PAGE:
Set in the late 1800s, The Inconvenient Marriage of Charlotte Beck by Kathleen Y'Barbo is a little bit period piece, a little bit love story. The story opens with Charlotte about to make her unofficial debut into proper society escorted by none other than "Buffalo Bill" a friend of the family. It is at this event that she first meets Alex Hambly and he rescues her.
The book shares the story of Charlotte, her coming of age, her desire to be an educated woman and her need to hold a position of importance in her family's business. Her dad does not believe she is ready for any of this and doesn't agree that she needs to get a college degree. She is used to getting her way and isn't ready to take no for an answer. She is a spunky and spirited young woman, who seems to have a knack for causing trouble for herself and others.
Along the way, she continues to find herself crossing paths with Viscount Alex Hambly. We see him rescue her, ask her to stay away, lose a race, nearly get arrested and more when they cross paths. As the story progresses, he learns that his family property is not secure and that they are in financial trouble.
Finally, her father strikes an agreement with her and Alex, that has them both getting something that they want, in exchange for something that neither of them believes that they want. Charlotte gets to go to school, Alex can save his family from financial ruin, but for this they agree to marry one another in four years, when her education is complete.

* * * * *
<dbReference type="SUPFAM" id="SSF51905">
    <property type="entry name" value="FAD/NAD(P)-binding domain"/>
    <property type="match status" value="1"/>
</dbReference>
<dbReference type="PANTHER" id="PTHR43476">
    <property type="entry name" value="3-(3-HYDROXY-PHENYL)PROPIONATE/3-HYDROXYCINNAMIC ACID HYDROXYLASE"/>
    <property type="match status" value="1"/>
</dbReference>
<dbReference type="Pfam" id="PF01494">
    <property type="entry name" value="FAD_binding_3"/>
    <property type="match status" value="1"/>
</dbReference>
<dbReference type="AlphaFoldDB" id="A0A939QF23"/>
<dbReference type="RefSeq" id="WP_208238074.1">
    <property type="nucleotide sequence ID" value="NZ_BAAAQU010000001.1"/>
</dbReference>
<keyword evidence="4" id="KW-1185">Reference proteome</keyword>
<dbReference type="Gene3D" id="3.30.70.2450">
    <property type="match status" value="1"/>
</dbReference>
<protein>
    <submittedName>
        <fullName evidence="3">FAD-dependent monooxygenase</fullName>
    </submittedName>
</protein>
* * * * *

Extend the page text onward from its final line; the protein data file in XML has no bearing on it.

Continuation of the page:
The book crosses the sea, set in both London and in Colorado. Watching the interaction of Charlotte and Alex reminded me a little of the relationship between Kate and Doug in the movie The Cutting Edge. At first, neither seems to be interested in the other, but then as they spend time together, Alex starts to realize that he has feelings for her.
The book was very enjoyable and I read it over the course of three days. As with many books, as I read more, I wanted to keep reading more. I found myself laughing aloud as I was reading the story, as the author shared the antics that Charlotte was up to. I found myself wooed by the sweetness and handsomeness of Alex.
The book is fairly well written, but there were a few things that seemed confusing to me and/or felt unanswered relative to the history of the relationship between the Hambly family and the Beck family and the story behind Charlotte's mother. Reading the back of the book, I learned that this is the third book in the Women of the West series and now, I'm wondering if these stories would have been clearer to me if I had read the first two books. Still, even without understanding these two things, I don't feel like it "hurt" the story that I read - it just might have been more complete with this background.
I enjoyed the historic setting of the book. To me, there is something neat about looking into the lives of people in a time unlike our own and realizing the similarities. Two of my favorite series as a child were set in a historic time frame - The Little House on the Prairie series and the Anne of Green Gables series.
The book was a quick and easy read. It was the first that I read by Kathleen Y'Barbo and based on this experience, I would like to check out more books by her.
No compensation was received for this post. I received a complimentary copy of this book through Blogging for Books, that I might read it and share my perspective.